Japanese firm accused of poaching analyst

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The Independent Online
HENDERSON Crosthwaite, the stockbroker owned by the Bank of Yokohama, has accused the rival firm of Yamaichi of breaching an unwritten 'no poaching' rule by recruiting a top Henderson analyst to head its research team.

Yamaichi, one of the big four Japanese securities houses, is expected to announce this week that it has hired Bill Myers, Henderson's highly rated food retailing expert, to spearhead a big expansion of its coverage of UK equities. He is due to begin as head of research next month.

His departure is understood to have provoked a row in the Henderson boardroom. One director complained to Yamaichi. 'There has been an exchange of words,' confirmed a well-placed source.

At the centre of the dispute is the tradition that Japanese houses should not poach staff from one another. The unspoken rule still operates in Japan between the big houses but not so much in London, at least not among gaijin - non-Japanese.

Although moves between the big four in London are rare, they are not normally controversial. Neil MacKinnnon, the economist now at Citicorp, earlier moved from Nomura to Yamaichi. Mr Myers' departure is particularly sensitive, because his wife still works at Henderson. The sudden shortage of City analysts - from a glut two years ago - has also exacerbated the difficulty for Henderson and other firms. There has been a flood of analyst moves in recent months, creating numerous vacancies.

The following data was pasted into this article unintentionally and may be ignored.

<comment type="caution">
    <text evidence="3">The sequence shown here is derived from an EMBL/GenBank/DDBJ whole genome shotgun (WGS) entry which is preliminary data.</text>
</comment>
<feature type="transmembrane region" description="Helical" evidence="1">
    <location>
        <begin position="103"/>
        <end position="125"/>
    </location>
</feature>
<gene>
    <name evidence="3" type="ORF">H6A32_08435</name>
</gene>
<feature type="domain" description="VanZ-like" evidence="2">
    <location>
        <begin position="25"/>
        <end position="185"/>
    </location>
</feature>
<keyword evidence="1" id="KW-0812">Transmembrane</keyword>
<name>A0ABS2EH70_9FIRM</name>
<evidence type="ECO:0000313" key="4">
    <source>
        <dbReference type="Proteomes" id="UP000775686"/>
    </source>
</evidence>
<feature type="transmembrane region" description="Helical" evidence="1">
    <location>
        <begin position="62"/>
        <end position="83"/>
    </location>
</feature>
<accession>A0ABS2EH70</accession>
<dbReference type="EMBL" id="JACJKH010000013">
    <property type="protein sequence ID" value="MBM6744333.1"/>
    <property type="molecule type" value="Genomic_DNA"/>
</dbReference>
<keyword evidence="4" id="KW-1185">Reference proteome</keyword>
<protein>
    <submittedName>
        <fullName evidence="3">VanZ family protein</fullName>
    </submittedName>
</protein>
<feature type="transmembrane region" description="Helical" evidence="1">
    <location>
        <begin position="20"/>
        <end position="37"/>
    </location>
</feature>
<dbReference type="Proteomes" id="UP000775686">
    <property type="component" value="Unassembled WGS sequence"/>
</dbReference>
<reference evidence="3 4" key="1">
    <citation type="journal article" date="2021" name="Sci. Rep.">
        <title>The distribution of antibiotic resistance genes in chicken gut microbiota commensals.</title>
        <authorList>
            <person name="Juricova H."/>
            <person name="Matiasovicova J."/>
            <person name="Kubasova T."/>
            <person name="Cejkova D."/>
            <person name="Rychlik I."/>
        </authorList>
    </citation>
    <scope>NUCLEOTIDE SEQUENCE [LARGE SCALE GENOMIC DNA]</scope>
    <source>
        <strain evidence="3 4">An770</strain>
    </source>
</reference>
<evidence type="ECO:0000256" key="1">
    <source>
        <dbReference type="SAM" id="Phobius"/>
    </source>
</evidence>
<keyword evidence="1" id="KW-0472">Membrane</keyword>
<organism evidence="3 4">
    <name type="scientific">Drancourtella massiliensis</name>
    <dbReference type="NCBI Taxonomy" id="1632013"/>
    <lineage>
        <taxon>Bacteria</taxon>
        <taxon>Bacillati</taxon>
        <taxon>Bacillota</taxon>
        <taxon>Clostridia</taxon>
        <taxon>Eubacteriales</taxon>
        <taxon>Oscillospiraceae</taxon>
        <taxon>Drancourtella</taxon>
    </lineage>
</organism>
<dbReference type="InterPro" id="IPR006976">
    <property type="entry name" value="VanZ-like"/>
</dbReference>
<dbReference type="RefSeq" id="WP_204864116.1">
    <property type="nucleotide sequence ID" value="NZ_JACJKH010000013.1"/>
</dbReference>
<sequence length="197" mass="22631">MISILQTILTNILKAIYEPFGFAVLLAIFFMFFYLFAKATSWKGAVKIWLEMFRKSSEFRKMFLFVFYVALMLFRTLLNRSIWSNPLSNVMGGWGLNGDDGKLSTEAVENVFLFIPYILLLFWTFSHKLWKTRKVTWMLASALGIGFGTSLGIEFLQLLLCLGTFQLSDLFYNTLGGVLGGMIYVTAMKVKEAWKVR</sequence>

David Potter, chief executive of Guinness Mahon, which owns Henderson and is owned by the Bank of Yokohama, denied there had been a big clash: 'I had every respect for the quality of Bill's work. I'm sorry to lose him because he's first class. But he's gone with my best wishes. There's no ill will.'

Mr Myers, 47, is expected to join Yamaichi next month to expand the UK equities research team of seven. It is thought the team could grow to 20 analysts in three years.

Yamaichi, which has concentrated on gilts and Japanese equities, plans slow but steady growth in UK equities. It aims to avoid the perceived mistakes of Nomura, which sacked dozens of analysts and salesmen last year but has since been recruiting aggressively.

Mr Myers' first task is to recruit analysts in the consumer products areas of food retailing and manufacturing, stores, brewing and pharmaceuticals.

A former factory shift manager with Tate & Lyle, he only arrived in the City in 1988. He was the first to predict Asda's share price collapse in 1990 and brought a lot of business to Henderson.

Yamaichi has quietly been strengthening its research team, recruiting from SG Warburg both John Shepperd as chief economist and Nigel Richardson to head bond research.

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